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C.N. Douglas, comp. Forty Thousand Quotations: Prose and Poetical. 1917.

Reproach (See Reproof)

True invective requires great imagination.

George William Curtis.

Reproach is infinite, and knows no end.


Few love to hear the sins they love to act.


Reproach is usually honest, which is more than can be said of praise.


If merited, no courage can stand against its just indignation.


  • Thou wear a lion’s hide! doff it for shame,
  • And hang a calf-skin on those recreant limbs!
  • Shakespeare.

    No reproach is like that we clothe in a smile, and present with a bow.


    The reproach of a friend should be strictly just, but not too frequent.


    The severest punishment suffered by a sensitive mind, for injury inflicted upon another, is the consciousness of having done it.

    Hosea Ballou.

    When a man feel the reprehension of a friend seconded by his own heart, he is easily heated into resentment.

    Dr. Johnson.

    Men are almost always cruel in their neighbors’ faults; and make others’ overthrow the badge of their own ill-masked virtue.

    Sir P. Sidney.

    Reproof, especially as it relates to children, administered in all gentleness, will render the culprit not afraid, but ashamed to repeat the offence.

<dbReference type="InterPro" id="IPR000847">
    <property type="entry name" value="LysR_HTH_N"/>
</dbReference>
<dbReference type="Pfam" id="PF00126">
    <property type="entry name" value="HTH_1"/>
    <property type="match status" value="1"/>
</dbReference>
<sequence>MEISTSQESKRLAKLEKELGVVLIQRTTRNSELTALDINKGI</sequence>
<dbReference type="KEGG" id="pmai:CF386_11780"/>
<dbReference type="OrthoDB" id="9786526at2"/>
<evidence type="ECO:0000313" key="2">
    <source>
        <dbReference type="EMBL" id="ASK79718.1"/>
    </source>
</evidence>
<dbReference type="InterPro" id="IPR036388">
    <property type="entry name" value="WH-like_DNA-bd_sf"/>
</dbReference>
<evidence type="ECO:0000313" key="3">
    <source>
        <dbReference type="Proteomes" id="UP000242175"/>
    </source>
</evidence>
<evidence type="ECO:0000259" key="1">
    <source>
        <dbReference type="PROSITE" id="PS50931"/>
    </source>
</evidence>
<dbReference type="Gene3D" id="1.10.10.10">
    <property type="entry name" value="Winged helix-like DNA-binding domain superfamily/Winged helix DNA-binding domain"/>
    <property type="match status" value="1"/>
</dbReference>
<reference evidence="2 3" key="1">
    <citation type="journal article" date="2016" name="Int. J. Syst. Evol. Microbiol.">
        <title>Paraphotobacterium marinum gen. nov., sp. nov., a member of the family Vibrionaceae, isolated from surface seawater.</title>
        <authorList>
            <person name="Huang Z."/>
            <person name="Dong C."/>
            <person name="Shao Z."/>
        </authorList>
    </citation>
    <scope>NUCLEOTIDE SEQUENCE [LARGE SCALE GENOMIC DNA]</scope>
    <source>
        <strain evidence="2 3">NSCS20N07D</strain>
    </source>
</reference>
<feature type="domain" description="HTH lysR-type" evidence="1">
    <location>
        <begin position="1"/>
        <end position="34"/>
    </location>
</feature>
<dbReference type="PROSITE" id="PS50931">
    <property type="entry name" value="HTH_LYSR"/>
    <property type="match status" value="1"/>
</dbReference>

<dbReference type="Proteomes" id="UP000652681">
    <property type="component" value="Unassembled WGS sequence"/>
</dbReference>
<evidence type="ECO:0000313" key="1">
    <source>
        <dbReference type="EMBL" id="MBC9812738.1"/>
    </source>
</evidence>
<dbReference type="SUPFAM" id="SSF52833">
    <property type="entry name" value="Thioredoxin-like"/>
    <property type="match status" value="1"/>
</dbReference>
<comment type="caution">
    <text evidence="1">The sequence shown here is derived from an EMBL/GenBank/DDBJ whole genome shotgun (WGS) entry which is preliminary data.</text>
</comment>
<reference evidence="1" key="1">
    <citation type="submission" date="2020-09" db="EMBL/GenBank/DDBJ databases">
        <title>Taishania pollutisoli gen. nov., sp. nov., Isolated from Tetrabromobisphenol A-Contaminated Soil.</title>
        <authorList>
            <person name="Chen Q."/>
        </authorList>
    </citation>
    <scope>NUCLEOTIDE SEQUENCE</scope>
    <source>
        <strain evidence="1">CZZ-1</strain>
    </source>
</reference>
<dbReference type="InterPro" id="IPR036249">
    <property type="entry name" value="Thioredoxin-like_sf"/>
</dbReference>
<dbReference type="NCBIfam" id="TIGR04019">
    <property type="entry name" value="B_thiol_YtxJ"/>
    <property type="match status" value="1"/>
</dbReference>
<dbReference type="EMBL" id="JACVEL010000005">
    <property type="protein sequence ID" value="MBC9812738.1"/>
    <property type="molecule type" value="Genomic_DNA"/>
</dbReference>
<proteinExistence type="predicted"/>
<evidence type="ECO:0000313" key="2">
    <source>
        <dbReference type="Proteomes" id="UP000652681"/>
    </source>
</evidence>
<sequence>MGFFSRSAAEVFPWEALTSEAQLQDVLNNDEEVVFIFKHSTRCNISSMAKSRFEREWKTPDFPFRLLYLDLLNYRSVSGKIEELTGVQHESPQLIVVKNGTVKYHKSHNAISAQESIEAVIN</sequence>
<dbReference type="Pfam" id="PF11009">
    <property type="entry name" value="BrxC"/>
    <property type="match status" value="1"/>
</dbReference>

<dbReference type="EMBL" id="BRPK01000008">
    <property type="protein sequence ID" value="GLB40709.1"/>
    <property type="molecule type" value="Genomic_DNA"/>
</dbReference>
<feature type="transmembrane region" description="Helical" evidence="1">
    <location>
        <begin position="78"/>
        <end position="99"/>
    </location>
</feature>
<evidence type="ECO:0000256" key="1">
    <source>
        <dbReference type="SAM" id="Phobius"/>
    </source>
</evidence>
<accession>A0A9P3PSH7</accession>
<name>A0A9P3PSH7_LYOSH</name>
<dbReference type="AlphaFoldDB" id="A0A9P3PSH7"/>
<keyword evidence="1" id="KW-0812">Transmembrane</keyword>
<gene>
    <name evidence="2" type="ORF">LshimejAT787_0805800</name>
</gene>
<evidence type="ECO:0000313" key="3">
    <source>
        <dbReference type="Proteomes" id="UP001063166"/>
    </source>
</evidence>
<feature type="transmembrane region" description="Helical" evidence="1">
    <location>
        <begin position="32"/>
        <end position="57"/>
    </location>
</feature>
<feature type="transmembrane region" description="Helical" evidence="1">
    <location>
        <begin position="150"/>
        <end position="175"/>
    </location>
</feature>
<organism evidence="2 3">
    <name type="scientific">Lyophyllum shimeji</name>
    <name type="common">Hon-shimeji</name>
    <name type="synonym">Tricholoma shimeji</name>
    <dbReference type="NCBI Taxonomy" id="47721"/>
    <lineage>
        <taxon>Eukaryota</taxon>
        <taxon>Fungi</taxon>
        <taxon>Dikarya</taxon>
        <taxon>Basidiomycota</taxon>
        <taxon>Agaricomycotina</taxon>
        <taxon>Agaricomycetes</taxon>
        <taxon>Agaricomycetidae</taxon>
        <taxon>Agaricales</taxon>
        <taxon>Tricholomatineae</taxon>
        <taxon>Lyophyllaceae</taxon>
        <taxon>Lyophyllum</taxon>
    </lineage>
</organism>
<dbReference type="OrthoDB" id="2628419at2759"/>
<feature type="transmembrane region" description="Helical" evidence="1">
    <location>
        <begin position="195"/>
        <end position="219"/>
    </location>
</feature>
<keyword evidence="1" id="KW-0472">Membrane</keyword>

Hosea Ballou.

    If you have a thrust to make at your friend’s expense, do it gracefully, it is all the more effective. Some one says the reproach that is delivered with hat in hand is the most telling.


    Before thou reprehend another, take heed thou art not culpable in what thou goest about to reprehend. He that cleanses a blot with blotted fingers makes a greater blur.


    The silent upbraiding of the eye is the very poetry of reproach; it speaks at once to the imagination.

    Mrs. Balfour.

    I never was fit to say a word to a sinner, except when I had a broken heart myself; when I was subdued and melted into penitence, and felt as though I had just received pardon for my own soul, and when my heart was full of tenderness and pity.


    Too much reproach “o’erleaps itself, and falls on t’ other side.” Pricked up too sharply, the delinquent, like a goaded bull, grows sullen and savage, and, the persecution continuing, ends is rushing madly on the spear that wounds him.


    Does a man reproach thee for being proud or ill-natured, envious or conceited, ignorant or detracting? Consider with thyself whether his reproaches are true. If they are not, consider that thou art not the person whom he reproaches, but that he reviles an imaginary being, and perhaps loves what thou really art, though he hates what thou appearest to be.